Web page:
On shell remember to escape ! by using \     Further if no hosts match then ansible shows "No hosts match" message.

It is also possible to get intersection of two groups using & operator as follows:

 webservers:&staging 
Please note that even when we use pattern only hosts which are present in hosts file can be contacted or managed.
Hosts file 
We can specicy custom hosts file using '-i'. Default is '/etc/ansible/hosts'. All hosts specified at top of file are treated as uncategorized hosts. After such hosts we can specify a group name such as '[dns]', '[test_dns]' etc and set of hosts under given group. These group names can be used to specify hosts to operate on in ansible command or playbook.
Module 
We can specify which module to invoke using '-m'. Default is command
Arguments 
Arguments to the module being invoked can be passed using -a
Fork 
To configure multiple machines in parallel we can use '-f' option with an integer argument.
Ask-pass 
To configure ansible to ask ssh root password for remote machine we can use --ask-pass or -l


Ansible modules basics

To learn any ansible module first read its syntax and purpose from ansible docs at http://docs.ansible.com/list_of_all_modules.html For example read information on copy module and try commands mentioned in this article to understand its purpose.

Copy module

To copy a file from ansible server to specified remote hosts use:

     ansible dns_hosts -i dns_hosts -m copy -a "src=/etc/hosts dest=/etc/hosts"

Note that output would look similar to:

192.168.122.103 | success >> {
    "changed": true, 
    "checksum": "ab27c9b77077dd2a9f15246324ca0f8d31436b2f", 
    "dest": "/etc/hosts", 
    "gid": 0, 
    "group": "root", 
    "md5sum": "8cff70896b6b562833d9b14bd8d7bbb9", 
    "mode": "0644", 
    "owner": "root", 
    "size": 308,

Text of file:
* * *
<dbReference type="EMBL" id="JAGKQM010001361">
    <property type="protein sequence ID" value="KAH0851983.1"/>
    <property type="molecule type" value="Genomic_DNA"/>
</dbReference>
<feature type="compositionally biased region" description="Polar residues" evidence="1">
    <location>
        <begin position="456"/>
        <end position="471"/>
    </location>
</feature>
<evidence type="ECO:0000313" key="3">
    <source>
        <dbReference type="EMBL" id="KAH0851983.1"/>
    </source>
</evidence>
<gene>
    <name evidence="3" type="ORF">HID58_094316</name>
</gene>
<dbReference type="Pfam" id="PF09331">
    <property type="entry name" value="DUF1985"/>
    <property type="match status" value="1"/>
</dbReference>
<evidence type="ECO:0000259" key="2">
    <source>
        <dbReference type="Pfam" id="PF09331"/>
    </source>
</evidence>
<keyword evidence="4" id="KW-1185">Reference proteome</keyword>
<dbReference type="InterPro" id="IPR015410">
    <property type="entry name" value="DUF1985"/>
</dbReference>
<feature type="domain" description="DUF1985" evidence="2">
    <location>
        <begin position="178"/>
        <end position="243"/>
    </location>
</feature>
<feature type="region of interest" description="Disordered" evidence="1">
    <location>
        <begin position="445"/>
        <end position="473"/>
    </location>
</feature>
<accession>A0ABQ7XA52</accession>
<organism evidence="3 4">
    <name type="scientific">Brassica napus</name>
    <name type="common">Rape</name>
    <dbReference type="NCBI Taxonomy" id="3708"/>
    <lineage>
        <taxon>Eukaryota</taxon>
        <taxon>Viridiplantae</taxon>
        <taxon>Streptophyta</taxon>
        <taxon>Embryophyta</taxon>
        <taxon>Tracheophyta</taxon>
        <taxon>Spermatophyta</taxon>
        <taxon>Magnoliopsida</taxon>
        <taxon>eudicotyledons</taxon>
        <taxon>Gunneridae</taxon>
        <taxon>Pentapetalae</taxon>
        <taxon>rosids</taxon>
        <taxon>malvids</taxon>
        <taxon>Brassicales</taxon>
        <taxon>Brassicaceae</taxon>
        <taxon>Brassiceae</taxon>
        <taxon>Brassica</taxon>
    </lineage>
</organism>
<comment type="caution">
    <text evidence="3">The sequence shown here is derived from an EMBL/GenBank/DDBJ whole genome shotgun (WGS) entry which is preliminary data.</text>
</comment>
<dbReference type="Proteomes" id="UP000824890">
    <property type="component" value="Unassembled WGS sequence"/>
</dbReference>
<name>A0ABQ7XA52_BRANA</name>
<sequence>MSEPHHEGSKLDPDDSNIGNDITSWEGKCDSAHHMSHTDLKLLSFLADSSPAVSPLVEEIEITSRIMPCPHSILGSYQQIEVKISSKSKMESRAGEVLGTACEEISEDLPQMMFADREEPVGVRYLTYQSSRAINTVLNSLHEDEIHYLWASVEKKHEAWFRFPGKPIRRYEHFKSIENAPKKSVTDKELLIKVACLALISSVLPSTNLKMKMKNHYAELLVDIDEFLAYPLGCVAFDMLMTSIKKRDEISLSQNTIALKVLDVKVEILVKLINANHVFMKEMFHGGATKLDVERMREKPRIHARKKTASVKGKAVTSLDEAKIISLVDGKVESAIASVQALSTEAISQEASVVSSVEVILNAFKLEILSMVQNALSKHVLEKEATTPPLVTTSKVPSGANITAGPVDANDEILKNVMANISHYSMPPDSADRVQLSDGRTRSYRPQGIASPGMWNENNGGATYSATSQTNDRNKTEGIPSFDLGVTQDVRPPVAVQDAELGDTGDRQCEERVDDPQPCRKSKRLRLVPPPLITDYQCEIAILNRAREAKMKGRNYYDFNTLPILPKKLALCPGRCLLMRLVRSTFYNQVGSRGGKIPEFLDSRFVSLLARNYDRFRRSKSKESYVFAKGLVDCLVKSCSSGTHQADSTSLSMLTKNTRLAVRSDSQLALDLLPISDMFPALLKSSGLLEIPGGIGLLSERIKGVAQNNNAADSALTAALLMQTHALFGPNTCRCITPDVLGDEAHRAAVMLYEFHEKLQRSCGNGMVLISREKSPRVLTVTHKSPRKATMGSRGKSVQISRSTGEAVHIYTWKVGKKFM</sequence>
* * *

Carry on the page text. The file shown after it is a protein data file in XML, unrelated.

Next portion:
"src": "/root/.ansible/tmp/ansible-tmp-1423134324.77-50906221386053/source", 
    "state": "file", 
    "uid": 0
}

192.168.122.102 | success >> {
    "changed": true, 
    "checksum": "ab27c9b77077dd2a9f15246324ca0f8d31436b2f", 
    "dest": "/etc/hosts", 
    "gid": 0, 
    "group": "root", 
    "md5sum": "8cff70896b6b562833d9b14bd8d7bbb9", 
    "mode": "0644", 
    "owner": "root", 
    "size": 308, 
    "src": "/root/.ansible/tmp/ansible-tmp-1423134324.76-153401053249562/source", 
    "state": "file", 
    "uid": 0
}

On running the same copy command again, value of changed in output would change from true to false. Example output on running same copy command is:

192.168.122.103 | success >> {
    "changed": false, 
    "checksum": "ab27c9b77077dd2a9f15246324ca0f8d31436b2f", 
    "dest": "/etc/hosts", 
    "gid": 0, 
    "group": "root", 
    "mode": "0644", 
    "owner": "root", 
    "path": "/etc/hosts", 
    "size": 308, 
    "state": "file", 
    "uid": 0
}

192.168.122.102 | success >> {
    "changed": false, 
    "checksum": "ab27c9b77077dd2a9f15246324ca0f8d31436b2f", 
    "dest": "/etc/hosts", 
    "gid": 0, 
    "group": "root", 
    "mode": "0644", 
    "owner": "root", 
    "path": "/etc/hosts", 
    "size": 308, 
    "state": "file", 
    "uid": 0
}